Click on image to see slideshow of my presentation to Woodinville Wine Association.
Fairly new to the Walla Walla Valley (2007) and relatively unknown winery wanted to increase their tasting room sales. In discussion, they told us that they had in excess of 2000 cases of value priced wine labeled with an extinct brand, which was becoming as we like to say, “vintage-challenged.”
Strengths: Owners had the resources to finance marketing efforts and were open to new ideas. In addition, the wine had a low COGS.
Weaknesses: Brand is not a well-known WW name, winemaker and ownership was from outside the valley and winemaking is done at another site. Tasting room is in a previously desirable location that now is increasingly bypassed as wineries move downtown and to the south side of town. Without a local connection, many locals had not visited tasting room and therefore, were not actively recommending winery as a place to visit.
Opportunities: Big wine weekend was coming up and with publicity, WDS could drive traffic to the tasting room. Once in the tasting room, the client had an opportunity to sell their value wine as well as introduce visitors to the main brand.
Threats: We had to walk a careful line between blowing out the vintage-challenged wine in a case sale while not damaging winery image and main brand.
WDS increased visitor traffic through marketing efforts by 300%.
Sales revenue increased 500% over same weekend previous year.
Increased email list by 25% over weekend.
Staging events are a growing part of what a winery needs to do to attract traffic to their venue. Gone are the days when we could open a few bottles, put out some cheese and call it a special event. Nowadays, wineries regularly have music, an exotic spread of cheese and charcuterie and may also include other activities to bring in the crowds.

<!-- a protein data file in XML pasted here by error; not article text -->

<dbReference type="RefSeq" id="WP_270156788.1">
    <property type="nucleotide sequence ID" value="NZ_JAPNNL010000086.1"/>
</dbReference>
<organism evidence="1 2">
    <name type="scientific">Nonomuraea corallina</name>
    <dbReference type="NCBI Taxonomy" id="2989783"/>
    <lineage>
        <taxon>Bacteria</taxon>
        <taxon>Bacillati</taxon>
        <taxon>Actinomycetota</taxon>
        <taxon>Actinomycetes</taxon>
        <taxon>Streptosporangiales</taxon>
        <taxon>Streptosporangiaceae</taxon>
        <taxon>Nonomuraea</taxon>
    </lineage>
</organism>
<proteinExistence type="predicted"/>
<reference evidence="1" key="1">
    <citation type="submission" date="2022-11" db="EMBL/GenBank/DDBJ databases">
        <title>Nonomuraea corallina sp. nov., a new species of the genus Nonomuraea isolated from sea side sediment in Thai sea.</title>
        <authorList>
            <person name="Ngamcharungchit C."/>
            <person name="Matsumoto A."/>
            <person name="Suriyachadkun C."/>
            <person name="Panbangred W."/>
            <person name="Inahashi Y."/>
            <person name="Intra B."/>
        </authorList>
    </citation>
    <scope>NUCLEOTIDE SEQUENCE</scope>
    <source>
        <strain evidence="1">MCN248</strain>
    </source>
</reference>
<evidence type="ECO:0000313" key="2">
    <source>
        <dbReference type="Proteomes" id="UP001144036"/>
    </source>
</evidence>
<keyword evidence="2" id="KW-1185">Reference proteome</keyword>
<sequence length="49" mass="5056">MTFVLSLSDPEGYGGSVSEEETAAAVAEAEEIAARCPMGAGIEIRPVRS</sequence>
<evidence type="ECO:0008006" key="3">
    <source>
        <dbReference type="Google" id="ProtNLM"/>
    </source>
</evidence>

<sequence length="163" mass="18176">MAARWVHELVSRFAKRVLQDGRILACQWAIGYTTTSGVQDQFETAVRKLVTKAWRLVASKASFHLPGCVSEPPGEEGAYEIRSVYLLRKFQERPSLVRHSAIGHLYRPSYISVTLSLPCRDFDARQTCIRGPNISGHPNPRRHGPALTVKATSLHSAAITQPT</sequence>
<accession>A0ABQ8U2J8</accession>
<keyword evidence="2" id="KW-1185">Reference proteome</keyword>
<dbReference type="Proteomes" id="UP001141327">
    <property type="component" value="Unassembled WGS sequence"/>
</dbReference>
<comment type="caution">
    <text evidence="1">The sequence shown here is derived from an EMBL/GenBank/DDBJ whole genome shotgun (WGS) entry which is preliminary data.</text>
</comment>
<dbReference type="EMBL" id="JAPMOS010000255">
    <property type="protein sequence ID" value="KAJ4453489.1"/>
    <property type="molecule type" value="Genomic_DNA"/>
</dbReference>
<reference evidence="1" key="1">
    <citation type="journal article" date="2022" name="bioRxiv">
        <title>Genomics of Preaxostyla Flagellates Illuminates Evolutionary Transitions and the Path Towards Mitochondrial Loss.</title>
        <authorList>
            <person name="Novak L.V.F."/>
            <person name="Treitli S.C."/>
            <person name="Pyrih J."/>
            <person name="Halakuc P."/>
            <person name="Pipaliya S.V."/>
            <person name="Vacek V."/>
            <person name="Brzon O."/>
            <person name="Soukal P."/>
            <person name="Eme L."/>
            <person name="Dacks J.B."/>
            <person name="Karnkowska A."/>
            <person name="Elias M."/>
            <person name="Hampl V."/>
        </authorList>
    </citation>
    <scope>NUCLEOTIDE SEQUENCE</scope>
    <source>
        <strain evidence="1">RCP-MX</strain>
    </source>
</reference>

Art showings, book signings, barrel-making demonstrations, a rock concert, an American Idol type contest at Sapolil Cellars, massages in the vineyard and even a college fencing display (as in jousting with swords, not posts) were part of the recent Walla Walla Spring Release Weekend.
Wine visitors like events as it gives an added reason to visit other than to taste the wine. Yes, I know that the purists in the industry will insist it is all about the wine, but in this competitive period when more bodies in the tasting room usually means more sales, it is about driving both awareness and your bottom line.
Amazing creativity aside, where I see most wineries falling down in their staging of a successful event is in giving themselves enough lead time to get the word out. Typically, I ask clients to give me six weeks before the event date to promote it. The first couple of weeks are needed to create awareness of the event itself and the weeks preceding the event to drive the RSVPs. Repetition is your friend here. Too often, wineries mention it once to their list and call it a day.
If you are selling tickets to an event, consider branding the event with both a catchy name and a visual. I love what Jamie Peha did with the recent Merlot-Gone-Mad event. And you can bet that this event will happen again next year. The branding work done this year will be a welcome short cut for next time.